ROUMIEH, LebanonThe smell of Roumieh prison hits you as soon as the gates open. It's the unmistakable odor of thousands of unwashed bodies mingled with human excrement, and it clings stubbornly to the gray walls surrounding the dismal courtyard where prisoners congregate. This morning, a face appears briefly in one of the barred windows about three floors up -- it's a bearded sheikh holding a cell phone to his ear. He surveys the inmates, who are just beginning to gather in the sunlight; then he retreats out of sight.

"This place is just like the rest of Lebanon, but inside four walls," says Georges, a neat, grandfatherly-looking man in his 60s. "It's almost better here than outside because we've become a kind of family."

Georges, whose name has been changed, has served 24 years of the life sentence he received after being convicted of murdering his wife, a crime that he denies. A Maronite Christian, he is one of the prisoners, known as shaweesh, who are assigned responsibility over the other inmates in his block.

"Every day, we have difficulties here," he says. "It's terrible. Too many people, bad food, no clean water to drink.… The food is a little better since two years ago, when some of the prisoners made a sort of intifada and burned down the kitchen. So the government bought us a new one."

Roumieh is the largest prison in Lebanon, housing around 3,700 inmates, and it has long had a reputation for human rights violations. Recently, however, it has been making headlines for another reason: The inmates seem to be running the prison. Since the beginning of the year, there have been three riots -- one in which 10 guards were taken hostage -- and two foiled jailbreak attempts. In an apparent effort to minimize such incidents, the state has largely abdicated responsibility for what goes on inside Roumieh.

In perhaps the most depressing way, Roumieh is a microcosm of Lebanese life outside the prison walls. Just as on the outside, political connections and money are the most powerful currencies, violence is used to solve disputes, and the state is virtually absent.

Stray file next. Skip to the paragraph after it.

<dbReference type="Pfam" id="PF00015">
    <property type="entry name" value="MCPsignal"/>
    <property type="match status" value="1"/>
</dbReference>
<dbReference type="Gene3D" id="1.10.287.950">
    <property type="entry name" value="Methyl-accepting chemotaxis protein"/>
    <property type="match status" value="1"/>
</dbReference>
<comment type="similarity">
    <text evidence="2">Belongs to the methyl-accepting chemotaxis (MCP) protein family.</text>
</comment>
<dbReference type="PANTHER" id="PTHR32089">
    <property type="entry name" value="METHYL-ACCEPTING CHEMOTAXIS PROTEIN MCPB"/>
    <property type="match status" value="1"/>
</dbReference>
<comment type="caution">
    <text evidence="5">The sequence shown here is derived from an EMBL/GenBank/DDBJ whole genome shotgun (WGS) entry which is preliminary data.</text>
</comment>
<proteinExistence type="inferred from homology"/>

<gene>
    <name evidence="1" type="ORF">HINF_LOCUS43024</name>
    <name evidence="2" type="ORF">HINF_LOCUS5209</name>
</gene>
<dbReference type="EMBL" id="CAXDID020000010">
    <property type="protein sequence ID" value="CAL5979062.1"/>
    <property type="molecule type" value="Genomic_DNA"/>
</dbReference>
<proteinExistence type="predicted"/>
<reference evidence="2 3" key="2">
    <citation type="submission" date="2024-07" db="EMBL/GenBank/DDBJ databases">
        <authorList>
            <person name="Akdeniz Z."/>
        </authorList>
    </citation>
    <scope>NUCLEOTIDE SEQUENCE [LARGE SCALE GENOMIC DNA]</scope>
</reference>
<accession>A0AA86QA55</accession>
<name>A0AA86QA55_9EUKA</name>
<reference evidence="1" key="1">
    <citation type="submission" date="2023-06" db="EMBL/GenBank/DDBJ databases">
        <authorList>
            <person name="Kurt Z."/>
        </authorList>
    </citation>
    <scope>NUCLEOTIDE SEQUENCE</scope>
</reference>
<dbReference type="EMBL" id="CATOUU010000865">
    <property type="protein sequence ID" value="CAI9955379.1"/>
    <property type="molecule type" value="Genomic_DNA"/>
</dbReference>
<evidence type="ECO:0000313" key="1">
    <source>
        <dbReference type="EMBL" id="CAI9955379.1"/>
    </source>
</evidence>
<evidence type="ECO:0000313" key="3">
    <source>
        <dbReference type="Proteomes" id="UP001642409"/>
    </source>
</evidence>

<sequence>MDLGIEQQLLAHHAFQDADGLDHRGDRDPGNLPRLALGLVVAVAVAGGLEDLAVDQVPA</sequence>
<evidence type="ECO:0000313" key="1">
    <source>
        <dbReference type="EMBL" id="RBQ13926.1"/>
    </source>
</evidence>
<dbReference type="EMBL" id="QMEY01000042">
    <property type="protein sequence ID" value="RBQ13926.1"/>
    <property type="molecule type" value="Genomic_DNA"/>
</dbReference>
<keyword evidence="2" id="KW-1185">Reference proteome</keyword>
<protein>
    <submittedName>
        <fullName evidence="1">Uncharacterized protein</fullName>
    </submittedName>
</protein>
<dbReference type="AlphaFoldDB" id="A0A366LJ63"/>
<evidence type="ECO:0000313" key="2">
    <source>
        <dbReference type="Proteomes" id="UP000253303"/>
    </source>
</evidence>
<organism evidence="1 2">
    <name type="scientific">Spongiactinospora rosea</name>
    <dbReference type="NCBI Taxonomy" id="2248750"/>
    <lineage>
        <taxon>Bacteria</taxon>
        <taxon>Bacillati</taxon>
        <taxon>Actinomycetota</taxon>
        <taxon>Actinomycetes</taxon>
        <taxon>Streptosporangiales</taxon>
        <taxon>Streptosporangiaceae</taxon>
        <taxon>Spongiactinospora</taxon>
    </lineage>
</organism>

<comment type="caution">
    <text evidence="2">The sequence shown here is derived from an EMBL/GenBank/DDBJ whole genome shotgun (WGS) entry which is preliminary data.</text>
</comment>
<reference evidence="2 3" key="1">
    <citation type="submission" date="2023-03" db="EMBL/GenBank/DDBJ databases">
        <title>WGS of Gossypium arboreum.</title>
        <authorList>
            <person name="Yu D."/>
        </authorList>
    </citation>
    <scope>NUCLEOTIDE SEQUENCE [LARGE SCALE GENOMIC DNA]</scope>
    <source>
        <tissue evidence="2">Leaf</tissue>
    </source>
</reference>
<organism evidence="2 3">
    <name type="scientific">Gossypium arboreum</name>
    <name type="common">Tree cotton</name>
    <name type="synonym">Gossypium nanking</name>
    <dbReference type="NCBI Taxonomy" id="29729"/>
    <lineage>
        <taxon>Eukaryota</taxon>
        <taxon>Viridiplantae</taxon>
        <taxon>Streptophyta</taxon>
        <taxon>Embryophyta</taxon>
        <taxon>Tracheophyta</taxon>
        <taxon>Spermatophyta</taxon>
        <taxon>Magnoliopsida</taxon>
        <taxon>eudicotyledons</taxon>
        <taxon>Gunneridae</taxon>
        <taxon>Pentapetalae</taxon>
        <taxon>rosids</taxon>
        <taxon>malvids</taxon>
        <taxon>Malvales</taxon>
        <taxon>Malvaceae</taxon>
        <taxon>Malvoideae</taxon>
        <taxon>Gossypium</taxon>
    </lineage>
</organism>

Block B, which houses suspected Sunni Islamist militants, is the focal point for the vast majority of security breaches inside Roumieh. Some of the Islamists belong to the militant Salafi organization Fatah al-Islam, which clashed with the Lebanese Army at the Nahr al-Bared Palestinian refugee camp in 2007, leaving 168 soldiers dead. Some 215 Fatah al-Islam members were subsequently arrested, most of whom call Roumieh's Block B home. These Islamists have now assumed a position at the top of the prison's bizarre sociopolitical hierarchy.

According to Father Marwan Ghanem, former general chaplain of prisons in Lebanon and president of Nusroto, an NGO that works in Roumieh, the Islamists draw on a deep reservoir of resources not available to your average inmate.

"They're kind of an Islamic mafia," he says. "They have a lot of political support from the Lebanese government and from Gulf countries like Saudi Arabia and Qatar. If the police want to raid Block B, they immediately get a phone call from someone telling them not to."

Ghanem says the Islamist prisoners receive special treatment and privileges: They are sent hot meals during the Islamic holy month of Ramadan, he claims, and have cell phones, which are technically banned in Roumieh. Inmates confirm that such favoritism is common inside the prison and that guards can easily be bribed to provide amenities such as air-conditioning and better rooms, or to turn a blind eye to contraband.

"The more money you have, the better you're treated by the police and the prisoners," says Georges. "If you're rich, you eat well, sleep well, and live well."

Just like outside the prison walls, political clout is even more valuable than wealth.

"It's not fair that a couple of hundred guys can have everything their own way all the time, but that's the way it goes here -- politics and wasta are the most important things," says another inmate, Elias, using an Arabic term that loosely translates as nepotism or connections.

Those inmates without wealth or wasta are often forced to sell their services -- or their bodies -- to those at the top of the totem pole.

"Illegal immigrants and poor Lebanese often work as maids for the other prisoners," says Mohanna Ishak, an attorney for the Association of Justice and Mercy, an NGO that provides services inside Roumieh. "They have no families to support them, so they are forced to work for cigarettes, which they sell in exchange for money at a little store they have in the prison. Money of any kind isn't technically allowed in the prison, but they get around it."

Sometimes, an inmate's only currency is sexual favors. "Prison is all about deprivation, and that includes deprivation of heterosexual activity," says Omar Nashabi, a sociology professor at the Lebanese American University who has studied Lebanese prisons. "Many prisoners force others to engage in sexual activities with them -- that is, rape. Prostitution is also a problem.… Some men will wear makeup, perfume, and wigs and pretend to be women. The other prisoners call them 'rabbits.'"